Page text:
Purpose: The aim of this study was to evaluate and compare bone growth and implant integration in circumferential defects with two commercially available bone substitutes (demineralized bovine bone mineral [DBBM]).
Keywords: Bio-Oss, bone formation, bone-to-implant contact, cerabone, circumferential defect, demineralized bovine bone
Materials and Methods: Circumferential defects were created in the mandibles of minipigs (n = 10), and Bone Level Tapered implants (Straumann Roxolid with SLActive surface) were placed. The defects (4-mm-deep circumferential defect, 2 mm around each implant) were augmented with either sintered bovine bone mineral (test, cerabone) or natural bovine bone mineral (control, Bio-Oss). Bone formation and tissue composition in augmented sites were histomorphometrically assessed after 8 and 12 weeks of healing time (n = 5 each), respectively, in terms of the percentage of area of newly formed bone to total area, bone-to-implant contact (BIC), and crestal bone height relative to the implant shoulder (first bone-to-implant contact [fBIC]).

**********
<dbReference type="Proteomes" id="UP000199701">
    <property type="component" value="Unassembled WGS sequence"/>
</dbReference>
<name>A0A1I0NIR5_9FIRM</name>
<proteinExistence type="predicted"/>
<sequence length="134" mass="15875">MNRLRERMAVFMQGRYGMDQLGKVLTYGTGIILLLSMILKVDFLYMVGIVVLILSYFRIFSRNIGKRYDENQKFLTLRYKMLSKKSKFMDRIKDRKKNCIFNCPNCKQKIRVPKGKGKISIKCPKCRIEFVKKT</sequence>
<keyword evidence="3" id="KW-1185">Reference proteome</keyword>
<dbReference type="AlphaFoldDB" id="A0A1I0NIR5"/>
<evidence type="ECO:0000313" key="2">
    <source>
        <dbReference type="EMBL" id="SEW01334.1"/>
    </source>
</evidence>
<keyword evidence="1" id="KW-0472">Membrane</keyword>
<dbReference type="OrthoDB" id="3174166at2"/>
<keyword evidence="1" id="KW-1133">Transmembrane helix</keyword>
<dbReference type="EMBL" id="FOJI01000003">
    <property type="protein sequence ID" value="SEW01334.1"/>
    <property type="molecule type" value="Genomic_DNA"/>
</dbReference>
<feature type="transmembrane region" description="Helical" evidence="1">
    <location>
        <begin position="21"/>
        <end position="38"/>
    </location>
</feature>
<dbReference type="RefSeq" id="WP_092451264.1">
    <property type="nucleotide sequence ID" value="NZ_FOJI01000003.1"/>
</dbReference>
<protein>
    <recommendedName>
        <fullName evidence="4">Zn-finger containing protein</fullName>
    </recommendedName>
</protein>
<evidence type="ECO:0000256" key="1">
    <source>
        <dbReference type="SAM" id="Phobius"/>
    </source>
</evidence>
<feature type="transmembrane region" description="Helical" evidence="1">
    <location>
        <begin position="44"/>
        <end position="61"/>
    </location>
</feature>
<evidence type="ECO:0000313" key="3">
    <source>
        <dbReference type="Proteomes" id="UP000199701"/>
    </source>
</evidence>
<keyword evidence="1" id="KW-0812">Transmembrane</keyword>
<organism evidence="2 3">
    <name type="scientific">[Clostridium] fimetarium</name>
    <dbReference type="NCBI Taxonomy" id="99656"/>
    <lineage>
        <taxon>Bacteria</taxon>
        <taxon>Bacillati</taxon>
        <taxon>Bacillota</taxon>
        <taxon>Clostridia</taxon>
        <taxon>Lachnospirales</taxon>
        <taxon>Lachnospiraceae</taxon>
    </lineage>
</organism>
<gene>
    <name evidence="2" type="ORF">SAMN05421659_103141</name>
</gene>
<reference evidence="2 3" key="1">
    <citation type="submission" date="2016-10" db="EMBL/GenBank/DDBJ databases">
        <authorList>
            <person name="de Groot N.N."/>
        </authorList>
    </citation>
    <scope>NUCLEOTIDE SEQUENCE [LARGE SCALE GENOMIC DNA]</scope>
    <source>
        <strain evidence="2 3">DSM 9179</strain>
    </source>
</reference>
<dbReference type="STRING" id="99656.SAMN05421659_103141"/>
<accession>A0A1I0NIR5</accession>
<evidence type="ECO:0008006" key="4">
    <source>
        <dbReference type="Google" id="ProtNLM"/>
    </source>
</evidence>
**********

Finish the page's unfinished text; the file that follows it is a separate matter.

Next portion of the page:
Results: Bone formation in all defect sites was adequate and equivalent for both groups at individual healing time points. The amount of residual graft material was comparable in both groups after 8 and 12 weeks, with no significant resorption in either group. The mean newly formed bone area in the test group amounted to 46.7% ± 5.1% and 48.7% ± 4.0% after 8 and 12 weeks vs 47.0% ± 4.8% and 47.8% ± 7.3% in the control group, respectively. BIC and fBIC as individually assessed for the lingual and buccal aspects were comparable at both healing time points without any statistically significant differences between the groups. A slightly greater variability of fBIC was observed within the test group.
Conclusion: The results of this study indicate that test and control materials both represent viable bovine bone graft material that equivalently support the formation of new and stable bone volume specifically when used for simultaneous augmentation around implants.